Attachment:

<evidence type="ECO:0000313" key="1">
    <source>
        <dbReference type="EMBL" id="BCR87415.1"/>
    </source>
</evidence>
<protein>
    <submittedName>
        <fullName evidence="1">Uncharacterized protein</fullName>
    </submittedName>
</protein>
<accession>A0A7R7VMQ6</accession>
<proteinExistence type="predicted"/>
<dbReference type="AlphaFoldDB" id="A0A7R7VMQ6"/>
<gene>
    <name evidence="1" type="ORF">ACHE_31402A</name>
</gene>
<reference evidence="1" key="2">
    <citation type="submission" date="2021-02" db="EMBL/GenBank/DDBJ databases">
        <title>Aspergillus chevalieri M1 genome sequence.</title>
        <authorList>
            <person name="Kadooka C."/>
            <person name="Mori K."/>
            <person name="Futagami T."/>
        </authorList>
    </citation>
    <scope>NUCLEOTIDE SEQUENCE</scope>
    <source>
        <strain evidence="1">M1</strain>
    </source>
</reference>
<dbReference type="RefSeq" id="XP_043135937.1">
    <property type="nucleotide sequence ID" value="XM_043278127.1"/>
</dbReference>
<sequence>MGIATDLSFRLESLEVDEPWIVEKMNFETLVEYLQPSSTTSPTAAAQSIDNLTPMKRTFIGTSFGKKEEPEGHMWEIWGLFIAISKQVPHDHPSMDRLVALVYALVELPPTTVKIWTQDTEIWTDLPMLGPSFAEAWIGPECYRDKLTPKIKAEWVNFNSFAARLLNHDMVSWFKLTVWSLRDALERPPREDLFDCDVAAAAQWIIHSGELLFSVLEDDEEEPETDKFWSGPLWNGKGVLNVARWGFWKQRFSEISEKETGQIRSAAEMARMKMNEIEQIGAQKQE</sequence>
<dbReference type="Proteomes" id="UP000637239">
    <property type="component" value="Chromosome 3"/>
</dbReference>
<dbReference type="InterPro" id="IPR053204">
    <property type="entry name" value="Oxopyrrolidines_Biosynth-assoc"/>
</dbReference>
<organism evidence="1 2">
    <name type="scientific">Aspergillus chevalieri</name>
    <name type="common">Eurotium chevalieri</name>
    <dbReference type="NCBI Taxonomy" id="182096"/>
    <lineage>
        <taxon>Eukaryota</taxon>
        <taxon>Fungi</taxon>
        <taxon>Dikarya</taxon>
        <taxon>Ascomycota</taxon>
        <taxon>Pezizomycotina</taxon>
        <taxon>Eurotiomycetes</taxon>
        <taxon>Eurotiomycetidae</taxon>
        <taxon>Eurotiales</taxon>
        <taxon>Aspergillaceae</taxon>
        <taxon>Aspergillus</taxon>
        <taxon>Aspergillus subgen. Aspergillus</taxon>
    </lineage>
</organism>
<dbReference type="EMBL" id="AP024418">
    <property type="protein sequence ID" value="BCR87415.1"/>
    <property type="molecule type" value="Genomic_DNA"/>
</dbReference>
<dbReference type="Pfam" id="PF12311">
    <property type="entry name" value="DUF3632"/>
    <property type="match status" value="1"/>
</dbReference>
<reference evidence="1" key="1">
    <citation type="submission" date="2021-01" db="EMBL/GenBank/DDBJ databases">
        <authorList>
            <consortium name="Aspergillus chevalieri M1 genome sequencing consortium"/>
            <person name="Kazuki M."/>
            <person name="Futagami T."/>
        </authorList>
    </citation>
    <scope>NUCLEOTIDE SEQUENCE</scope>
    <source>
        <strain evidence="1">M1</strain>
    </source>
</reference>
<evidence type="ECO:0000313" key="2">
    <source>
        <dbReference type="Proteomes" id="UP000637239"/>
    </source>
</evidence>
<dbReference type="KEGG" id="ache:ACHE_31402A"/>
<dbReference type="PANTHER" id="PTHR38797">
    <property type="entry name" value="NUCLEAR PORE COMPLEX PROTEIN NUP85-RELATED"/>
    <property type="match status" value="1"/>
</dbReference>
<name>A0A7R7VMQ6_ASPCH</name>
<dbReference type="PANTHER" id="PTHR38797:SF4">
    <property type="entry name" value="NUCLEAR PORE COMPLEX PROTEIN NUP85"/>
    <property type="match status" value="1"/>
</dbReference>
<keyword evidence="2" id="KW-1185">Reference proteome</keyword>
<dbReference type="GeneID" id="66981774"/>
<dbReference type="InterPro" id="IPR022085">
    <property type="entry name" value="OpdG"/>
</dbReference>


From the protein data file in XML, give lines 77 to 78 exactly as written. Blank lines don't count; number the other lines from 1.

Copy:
        <strain evidence="1">M1</strain>
    </source>